Turck found that these cell determinants could survive—at least their antigenic characteristics could survive—a temperature up to about 700 degrees centigrade. The ash of specific tissues will cause anaphylactic reactions if injected into sensitized animals with almost the same potency as the fresh protein. We know that colloidal silica does not lose its colloidal form until heated to this temperature.1
It is known that silica has a specific adsorption power for cholesterol and that cholesterol has a specific adsorption power for proteins, so here we may have a physicochemical mechanism that is responsible for the primary function of the living cell. Dr. George Crile was able to make “synthetic” cells by using brain ash added to amino acid mixtures, which actually proceeded to subdivide.2
Brain carries the most-active group of growth-promoting factors of any tissue, no doubt because it has to create protein more speedily than any other tissue. (The association fibers that are memory pathways must be built up as fast as we think.) That is why the best source of thromboplastin for the stimulation of blood clotting is a brain extract. Thromboplastin is the common name for the connective tissue blueprint substance, but always in very crude and unrefined forms.
The silica matrix seems to carry the physical details that make the blueprints specific and in all probability serves the same purpose as a stereotype metal in book printing. Dr. Carleton Bastian found years ago, in his experiments to promote spontaneous generation of life, that the silica content of the culture media was of prime importance.3 His work was ridiculed at the time, but it is interesting to find Dr. Crile creating living cells with brain ash out of sterile and synthetic chemicals—the very thing that was supposed to be impossible at the time Dr. Bastian reported it—and his results [being] laughed off with the comment that his sterilizing methods were faulty.
No protein is ever found without a mineral ash, but this fact is not well known. (Unless it be a nonspecific blood protein with no antigenic power.) In fact, it is very probable that the mineral ash is the most important part of the protein, the thing that determines its specificity and the carrier of the hereditary factors in all living things.
It is well known that trace minerals needed by plant life, if deficient, result in morphological deformities in plant structures before the deficiency has reached the degree that stops growth. This is indicative of the need for such trace minerals as blueprint materials, faulty blueprints being produced before all growth is stopped. In the animal we must look for a mechanism that regulates the degree of growth as well as regulating form. The immune bodies found in the bloodstream function as such. Antibodies are constantly being formed against all natural tissues as well as against invading proteins. These are beginning to become a part of immunology under the subject of natural tissue antibodies.4 To illustrate how they work, note the reaction of the remaining kidney after one has been removed. It grows bigger—to twice normal size—to carry the load alone. The life expectancy of the patient is not affected. If you connect the circulation of two animals and cut out half the liver of one, the liver in the other animal begins to grow. Overactivity—overload—of the half liver creates an abnormal release of blueprint protein into the bloodstream, which combines with and reduces the temporary levels of liver antibody, thereby allowing any liver receiving the blood so changed to start renewed cell division. By this system, any organ that is not used to its capacity regresses in size and if used beyond its capacity, increases in size. It may be of interest to mention that concentrated preparations of the blueprints of many organs are commercially available and are being successfully used to stimulate repair of the heart, lungs, pancreas, etc., after years of disease have caused the creation of excess antibody. The speed of action sometimes is phenomenal, heart tissue often responding within minutes to the removal of the inhibitory effect of excess circulating antibody to heart tissue (the effect being measurable cardiographically), the action being much like [that of] digitalis.5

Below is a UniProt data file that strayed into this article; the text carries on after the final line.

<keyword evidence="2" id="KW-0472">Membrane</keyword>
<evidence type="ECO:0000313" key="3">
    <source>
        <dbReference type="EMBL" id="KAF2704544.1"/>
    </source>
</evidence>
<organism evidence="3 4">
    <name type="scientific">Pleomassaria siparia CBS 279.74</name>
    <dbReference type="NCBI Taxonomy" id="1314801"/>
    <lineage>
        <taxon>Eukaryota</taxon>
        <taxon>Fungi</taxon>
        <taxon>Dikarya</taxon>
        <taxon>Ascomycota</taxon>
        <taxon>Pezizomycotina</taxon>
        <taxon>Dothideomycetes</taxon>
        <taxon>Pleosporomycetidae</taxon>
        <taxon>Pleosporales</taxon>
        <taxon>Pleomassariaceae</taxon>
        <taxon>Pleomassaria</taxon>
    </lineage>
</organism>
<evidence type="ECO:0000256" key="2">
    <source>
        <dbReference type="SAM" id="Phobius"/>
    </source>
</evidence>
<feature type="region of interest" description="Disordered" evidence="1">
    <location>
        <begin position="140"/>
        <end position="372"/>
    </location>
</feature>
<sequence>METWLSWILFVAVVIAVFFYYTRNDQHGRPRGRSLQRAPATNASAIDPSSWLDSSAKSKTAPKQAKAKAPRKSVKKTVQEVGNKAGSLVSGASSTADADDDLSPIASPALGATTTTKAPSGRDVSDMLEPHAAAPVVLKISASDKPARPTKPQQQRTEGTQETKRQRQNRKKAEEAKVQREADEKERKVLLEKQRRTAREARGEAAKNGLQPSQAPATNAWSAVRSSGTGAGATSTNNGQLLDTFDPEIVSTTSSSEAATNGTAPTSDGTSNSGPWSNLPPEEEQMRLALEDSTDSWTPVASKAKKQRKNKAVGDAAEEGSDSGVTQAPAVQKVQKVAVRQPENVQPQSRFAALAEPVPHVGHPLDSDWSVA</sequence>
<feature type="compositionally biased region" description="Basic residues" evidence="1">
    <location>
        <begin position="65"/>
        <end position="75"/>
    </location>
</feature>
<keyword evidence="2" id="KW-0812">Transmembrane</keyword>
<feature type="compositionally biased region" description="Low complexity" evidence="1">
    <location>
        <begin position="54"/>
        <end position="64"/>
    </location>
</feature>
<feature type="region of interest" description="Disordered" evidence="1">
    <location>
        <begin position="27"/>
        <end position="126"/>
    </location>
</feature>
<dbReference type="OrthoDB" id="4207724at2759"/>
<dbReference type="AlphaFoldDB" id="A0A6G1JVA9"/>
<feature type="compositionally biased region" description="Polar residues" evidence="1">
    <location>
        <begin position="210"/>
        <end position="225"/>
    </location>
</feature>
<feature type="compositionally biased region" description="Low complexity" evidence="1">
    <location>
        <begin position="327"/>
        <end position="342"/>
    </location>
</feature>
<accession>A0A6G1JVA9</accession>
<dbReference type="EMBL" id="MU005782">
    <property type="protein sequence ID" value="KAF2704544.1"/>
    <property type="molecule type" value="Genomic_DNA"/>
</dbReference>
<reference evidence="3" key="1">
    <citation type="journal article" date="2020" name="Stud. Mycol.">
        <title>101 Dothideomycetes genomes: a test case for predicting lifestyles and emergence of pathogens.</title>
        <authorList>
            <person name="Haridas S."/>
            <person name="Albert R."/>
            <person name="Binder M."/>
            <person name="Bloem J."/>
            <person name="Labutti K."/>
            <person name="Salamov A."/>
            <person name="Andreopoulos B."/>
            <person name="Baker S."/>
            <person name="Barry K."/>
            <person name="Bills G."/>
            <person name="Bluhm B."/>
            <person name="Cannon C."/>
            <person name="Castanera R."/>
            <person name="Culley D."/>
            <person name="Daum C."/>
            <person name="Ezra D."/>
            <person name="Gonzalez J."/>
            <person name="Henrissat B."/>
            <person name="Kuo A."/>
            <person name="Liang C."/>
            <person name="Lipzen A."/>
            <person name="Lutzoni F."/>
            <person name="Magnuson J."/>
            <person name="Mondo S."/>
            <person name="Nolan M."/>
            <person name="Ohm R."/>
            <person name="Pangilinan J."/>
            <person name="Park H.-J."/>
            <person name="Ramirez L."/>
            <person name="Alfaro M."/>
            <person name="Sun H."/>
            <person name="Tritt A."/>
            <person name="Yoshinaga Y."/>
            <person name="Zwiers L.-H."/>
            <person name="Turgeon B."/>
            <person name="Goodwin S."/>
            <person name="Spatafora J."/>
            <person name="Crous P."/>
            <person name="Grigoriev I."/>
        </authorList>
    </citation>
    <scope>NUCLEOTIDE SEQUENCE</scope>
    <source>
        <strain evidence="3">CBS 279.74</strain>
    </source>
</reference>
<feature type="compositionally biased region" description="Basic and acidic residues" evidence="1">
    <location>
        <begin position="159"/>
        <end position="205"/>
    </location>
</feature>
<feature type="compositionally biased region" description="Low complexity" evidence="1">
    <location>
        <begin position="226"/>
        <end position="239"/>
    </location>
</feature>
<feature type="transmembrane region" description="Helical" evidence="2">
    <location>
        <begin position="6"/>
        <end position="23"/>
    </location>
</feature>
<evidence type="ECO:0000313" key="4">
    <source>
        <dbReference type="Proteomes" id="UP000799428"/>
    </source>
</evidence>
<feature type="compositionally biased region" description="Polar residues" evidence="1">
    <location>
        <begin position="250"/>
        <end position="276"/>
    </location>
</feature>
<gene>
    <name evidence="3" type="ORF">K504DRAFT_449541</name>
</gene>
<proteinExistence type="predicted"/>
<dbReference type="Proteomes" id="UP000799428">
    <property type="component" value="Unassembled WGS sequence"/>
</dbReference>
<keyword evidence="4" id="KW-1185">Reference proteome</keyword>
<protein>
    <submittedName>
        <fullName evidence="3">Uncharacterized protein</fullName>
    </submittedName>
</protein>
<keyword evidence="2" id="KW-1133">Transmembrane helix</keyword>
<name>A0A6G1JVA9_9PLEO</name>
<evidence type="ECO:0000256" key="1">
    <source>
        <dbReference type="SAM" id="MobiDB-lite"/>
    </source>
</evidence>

It has been known for 40 years that such antibodies exist, but [as with] Dr. Bastian’s and Dr. Crile’s works, the ideas were not consistent with orthodox scientific superstition, and nobody dared to be found investigating such crackpot conclusions. As Dr. A.P. Kelley recently said in his book Mycotrophy in Plants (Chronica Botanica, 1950) on page 15, referring to the non-integral, exogenous nature of plant root hairs, “Moreover, there is little prospect that research will be done on such structures, for the ruling motive in botanical science today appears to be subservience to the authority of tradition.” (Dr. Kelley is trying to tell us that the root hairs on plants in the main are fungoid, bearing the same relation to the plant as barnacles do to the ship. Certainly, if we had only received our knowledge of ships by examining those afloat, we would be hard to convince that the barnacle was not an integral part of the engineering plans, particularly so if we found the occupants of the ship making use of the barnacles in their food pattern.)